Kawai Nui Marsh
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Geology and Hydrology

...basin form...

The Kawai Nui Basin slopes 1 to 3 degrees seaward (Allen-Wheeler, 1981), ranging in elevation from 6 meters (20 feet) above to just below present sea level (Dames and Moore, 1961). The surface of the marsh lies at an average elevation of about 1.5 meters (5 feet) above sea level (Athens et al., 1992; Wilson Okamoto & Assoc., 1994). This sureface consists of a mat of vegetation and peat that ranges from 30 cm to over a meter (1 to 3 feet) in thickness, and is floating on less than 1 m to over 5 m (3 to 15 feet) of water and water-sediment slurry. This vegetation mat has a profound impact on basin hydrology and water quality.1

The marsh lies near the center of the ancient Ko‘olau caldera. Stearns and Vaksvik (1935) described throat brecceas out-cropping between Kane`ohe and the marsh and concluded that these were the site of the main vent of the Ko‘olau volcano. Adams and Furumoto (1965) showed with seismic profiles that the volcanic plug lies at three to four kilometers depth in this area.2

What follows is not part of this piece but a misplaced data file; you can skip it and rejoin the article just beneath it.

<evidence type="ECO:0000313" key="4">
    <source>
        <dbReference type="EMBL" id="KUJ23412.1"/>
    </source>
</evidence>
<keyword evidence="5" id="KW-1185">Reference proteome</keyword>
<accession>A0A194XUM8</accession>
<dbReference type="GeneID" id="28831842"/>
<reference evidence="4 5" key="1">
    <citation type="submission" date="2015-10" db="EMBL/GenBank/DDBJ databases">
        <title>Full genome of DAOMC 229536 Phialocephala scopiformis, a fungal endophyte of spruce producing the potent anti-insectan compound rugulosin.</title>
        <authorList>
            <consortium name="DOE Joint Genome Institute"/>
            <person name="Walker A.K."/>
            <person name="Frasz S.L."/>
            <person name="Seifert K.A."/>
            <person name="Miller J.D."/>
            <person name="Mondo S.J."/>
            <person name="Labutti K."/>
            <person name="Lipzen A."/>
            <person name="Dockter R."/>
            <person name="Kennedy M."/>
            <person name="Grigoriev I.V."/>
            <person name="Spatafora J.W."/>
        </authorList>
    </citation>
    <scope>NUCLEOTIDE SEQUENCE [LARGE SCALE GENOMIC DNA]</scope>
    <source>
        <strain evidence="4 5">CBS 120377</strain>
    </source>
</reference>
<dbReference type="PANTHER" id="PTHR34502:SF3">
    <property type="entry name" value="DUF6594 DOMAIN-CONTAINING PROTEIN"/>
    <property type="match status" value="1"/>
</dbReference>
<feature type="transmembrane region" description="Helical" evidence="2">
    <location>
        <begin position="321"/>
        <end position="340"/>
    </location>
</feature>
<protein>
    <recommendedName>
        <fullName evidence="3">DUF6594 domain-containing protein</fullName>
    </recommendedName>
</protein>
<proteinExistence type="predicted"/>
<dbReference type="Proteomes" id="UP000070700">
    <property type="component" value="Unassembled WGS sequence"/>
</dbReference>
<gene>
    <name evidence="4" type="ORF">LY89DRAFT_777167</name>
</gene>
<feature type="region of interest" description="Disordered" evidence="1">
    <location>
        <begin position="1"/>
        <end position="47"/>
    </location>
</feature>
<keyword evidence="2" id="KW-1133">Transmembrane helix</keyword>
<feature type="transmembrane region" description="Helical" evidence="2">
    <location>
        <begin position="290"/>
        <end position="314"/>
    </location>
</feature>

Changes in sea level have alternatively left the area submerged and emergent. During an emergent period, stream erosion destroyed the caldera and carved the fluted valleys (Stearns, 1966) now evident in the Nu‘uanu Pali. A higher stand of sea level resulted in the deposition of both consolidated and unconsolidated marine sediments. Re-emergence of the area to near its present level allowed for the formation of the barrier beach dunes (Stearns, 1935) that separated the marsh from Kailua Bay. The Coconut Grove area of Kailua now occupies a portion of this barrier.2

A summary of the geology of the entire area is found in Takasaki et al. (1969).   Much of the history of the gradual transformation of Kawai Nui from a marine embayment (resembling present-day Kāne‘ohe Bay) to a vegetation-choked wetland is revealed in sediment cores. [MORE: CLICK HERE]

...The flow of water through the marsh...